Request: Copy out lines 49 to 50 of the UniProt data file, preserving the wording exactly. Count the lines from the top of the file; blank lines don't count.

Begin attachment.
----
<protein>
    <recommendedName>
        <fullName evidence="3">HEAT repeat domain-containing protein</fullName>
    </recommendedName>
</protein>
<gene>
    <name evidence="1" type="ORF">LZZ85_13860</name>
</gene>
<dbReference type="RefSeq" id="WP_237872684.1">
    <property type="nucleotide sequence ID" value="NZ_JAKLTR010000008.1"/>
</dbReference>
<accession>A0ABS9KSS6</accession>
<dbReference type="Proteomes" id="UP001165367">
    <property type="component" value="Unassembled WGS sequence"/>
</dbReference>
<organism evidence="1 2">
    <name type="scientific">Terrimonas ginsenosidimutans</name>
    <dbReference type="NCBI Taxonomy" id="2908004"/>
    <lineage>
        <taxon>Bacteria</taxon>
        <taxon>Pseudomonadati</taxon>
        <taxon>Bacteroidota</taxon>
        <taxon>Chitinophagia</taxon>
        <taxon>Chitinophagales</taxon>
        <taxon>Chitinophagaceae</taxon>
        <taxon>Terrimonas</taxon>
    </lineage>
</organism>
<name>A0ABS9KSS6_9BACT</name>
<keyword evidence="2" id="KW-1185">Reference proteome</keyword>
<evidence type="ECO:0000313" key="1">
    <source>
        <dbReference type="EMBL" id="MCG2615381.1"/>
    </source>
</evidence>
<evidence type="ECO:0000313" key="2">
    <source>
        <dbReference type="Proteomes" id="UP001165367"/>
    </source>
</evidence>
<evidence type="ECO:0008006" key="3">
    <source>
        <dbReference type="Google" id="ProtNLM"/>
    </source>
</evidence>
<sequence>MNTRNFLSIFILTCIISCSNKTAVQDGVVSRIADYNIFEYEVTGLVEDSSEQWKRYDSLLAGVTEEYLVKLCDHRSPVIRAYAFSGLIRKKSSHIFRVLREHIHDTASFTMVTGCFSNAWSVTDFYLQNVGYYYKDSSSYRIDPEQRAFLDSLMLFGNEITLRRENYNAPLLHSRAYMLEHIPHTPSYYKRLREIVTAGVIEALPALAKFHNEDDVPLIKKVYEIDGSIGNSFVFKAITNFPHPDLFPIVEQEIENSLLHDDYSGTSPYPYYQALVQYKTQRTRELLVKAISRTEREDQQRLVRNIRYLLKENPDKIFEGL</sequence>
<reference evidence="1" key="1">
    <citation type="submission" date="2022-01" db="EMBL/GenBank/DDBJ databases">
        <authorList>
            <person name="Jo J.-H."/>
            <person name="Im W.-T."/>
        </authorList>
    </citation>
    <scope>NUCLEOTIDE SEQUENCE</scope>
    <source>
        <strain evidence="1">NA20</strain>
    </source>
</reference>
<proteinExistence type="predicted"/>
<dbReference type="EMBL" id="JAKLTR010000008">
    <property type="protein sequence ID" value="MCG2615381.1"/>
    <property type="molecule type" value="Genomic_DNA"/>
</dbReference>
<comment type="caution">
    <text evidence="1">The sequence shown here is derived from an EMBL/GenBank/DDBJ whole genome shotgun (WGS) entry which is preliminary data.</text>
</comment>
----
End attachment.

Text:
        <authorList>
            <person name="Jo J.-H."/>